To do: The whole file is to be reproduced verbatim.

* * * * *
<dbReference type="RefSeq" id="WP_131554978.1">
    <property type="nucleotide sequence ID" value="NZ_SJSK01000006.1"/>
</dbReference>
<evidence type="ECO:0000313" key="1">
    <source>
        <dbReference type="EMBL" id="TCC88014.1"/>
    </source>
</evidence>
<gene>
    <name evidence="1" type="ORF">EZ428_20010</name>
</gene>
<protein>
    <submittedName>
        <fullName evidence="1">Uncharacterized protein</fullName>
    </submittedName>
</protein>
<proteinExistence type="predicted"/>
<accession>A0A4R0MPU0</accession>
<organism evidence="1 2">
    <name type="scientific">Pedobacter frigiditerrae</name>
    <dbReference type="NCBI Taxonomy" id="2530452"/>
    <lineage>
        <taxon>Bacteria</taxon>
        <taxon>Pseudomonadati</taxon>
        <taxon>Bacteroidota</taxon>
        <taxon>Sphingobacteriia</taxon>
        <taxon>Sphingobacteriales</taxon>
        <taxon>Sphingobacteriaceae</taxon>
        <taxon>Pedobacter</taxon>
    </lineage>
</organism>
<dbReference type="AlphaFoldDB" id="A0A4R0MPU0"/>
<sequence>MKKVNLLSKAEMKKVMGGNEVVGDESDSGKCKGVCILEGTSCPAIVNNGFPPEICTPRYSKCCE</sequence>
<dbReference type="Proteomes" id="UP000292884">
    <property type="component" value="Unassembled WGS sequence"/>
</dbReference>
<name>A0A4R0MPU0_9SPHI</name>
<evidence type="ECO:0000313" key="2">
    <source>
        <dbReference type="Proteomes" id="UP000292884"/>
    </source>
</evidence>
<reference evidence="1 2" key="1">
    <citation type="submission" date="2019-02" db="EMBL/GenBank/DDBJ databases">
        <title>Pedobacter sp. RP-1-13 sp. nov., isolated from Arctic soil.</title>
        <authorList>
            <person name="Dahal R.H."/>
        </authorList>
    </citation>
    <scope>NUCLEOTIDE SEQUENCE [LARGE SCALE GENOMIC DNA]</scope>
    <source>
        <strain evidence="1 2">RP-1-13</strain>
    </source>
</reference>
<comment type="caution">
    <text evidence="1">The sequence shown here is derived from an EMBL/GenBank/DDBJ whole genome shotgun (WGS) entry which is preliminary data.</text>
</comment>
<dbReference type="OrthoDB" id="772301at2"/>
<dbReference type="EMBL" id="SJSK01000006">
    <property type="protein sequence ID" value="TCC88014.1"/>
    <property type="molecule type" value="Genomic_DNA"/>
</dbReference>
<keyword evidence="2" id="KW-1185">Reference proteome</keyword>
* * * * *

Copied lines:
<dbReference type="RefSeq" id="WP_131554978.1">
    <property type="nucleotide sequence ID" value="NZ_SJSK01000006.1"/>
</dbReference>
<evidence type="ECO:0000313" key="1">
    <source>
        <dbReference type="EMBL" id="TCC88014.1"/>
    </source>
</evidence>
<gene>
    <name evidence="1" type="ORF">EZ428_20010</name>
</gene>
<protein>
    <submittedName>
        <fullName evidence="1">Uncharacterized protein</fullName>
    </submittedName>
</protein>
<proteinExistence type="predicted"/>
<accession>A0A4R0MPU0</accession>
<organism evidence="1 2">
    <name type="scientific">Pedobacter frigiditerrae</name>
    <dbReference type="NCBI Taxonomy" id="2530452"/>
    <lineage>
        <taxon>Bacteria</taxon>
        <taxon>Pseudomonadati</taxon>
        <taxon>Bacteroidota</taxon>
        <taxon>Sphingobacteriia</taxon>
        <taxon>Sphingobacteriales</taxon>
        <taxon>Sphingobacteriaceae</taxon>
        <taxon>Pedobacter</taxon>
    </lineage>
</organism>
<dbReference type="AlphaFoldDB" id="A0A4R0MPU0"/>
<sequence>MKKVNLLSKAEMKKVMGGNEVVGDESDSGKCKGVCILEGTSCPAIVNNGFPPEICTPRYSKCCE</sequence>
<dbReference type="Proteomes" id="UP000292884">
    <property type="component" value="Unassembled WGS sequence"/>
</dbReference>
<name>A0A4R0MPU0_9SPHI</name>
<evidence type="ECO:0000313" key="2">
    <source>
        <dbReference type="Proteomes" id="UP000292884"/>
    </source>
</evidence>
<reference evidence="1 2" key="1">
    <citation type="submission" date="2019-02" db="EMBL/GenBank/DDBJ databases">
        <title>Pedobacter sp. RP-1-13 sp. nov., isolated from Arctic soil.</title>
        <authorList>
            <person name="Dahal R.H."/>
        </authorList>
    </citation>
    <scope>NUCLEOTIDE SEQUENCE [LARGE SCALE GENOMIC DNA]</scope>
    <source>
        <strain evidence="1 2">RP-1-13</strain>
    </source>
</reference>
<comment type="caution">
    <text evidence="1">The sequence shown here is derived from an EMBL/GenBank/DDBJ whole genome shotgun (WGS) entry which is preliminary data.</text>
</comment>
<dbReference type="OrthoDB" id="772301at2"/>
<dbReference type="EMBL" id="SJSK01000006">
    <property type="protein sequence ID" value="TCC88014.1"/>
    <property type="molecule type" value="Genomic_DNA"/>
</dbReference>
<keyword evidence="2" id="KW-1185">Reference proteome</keyword>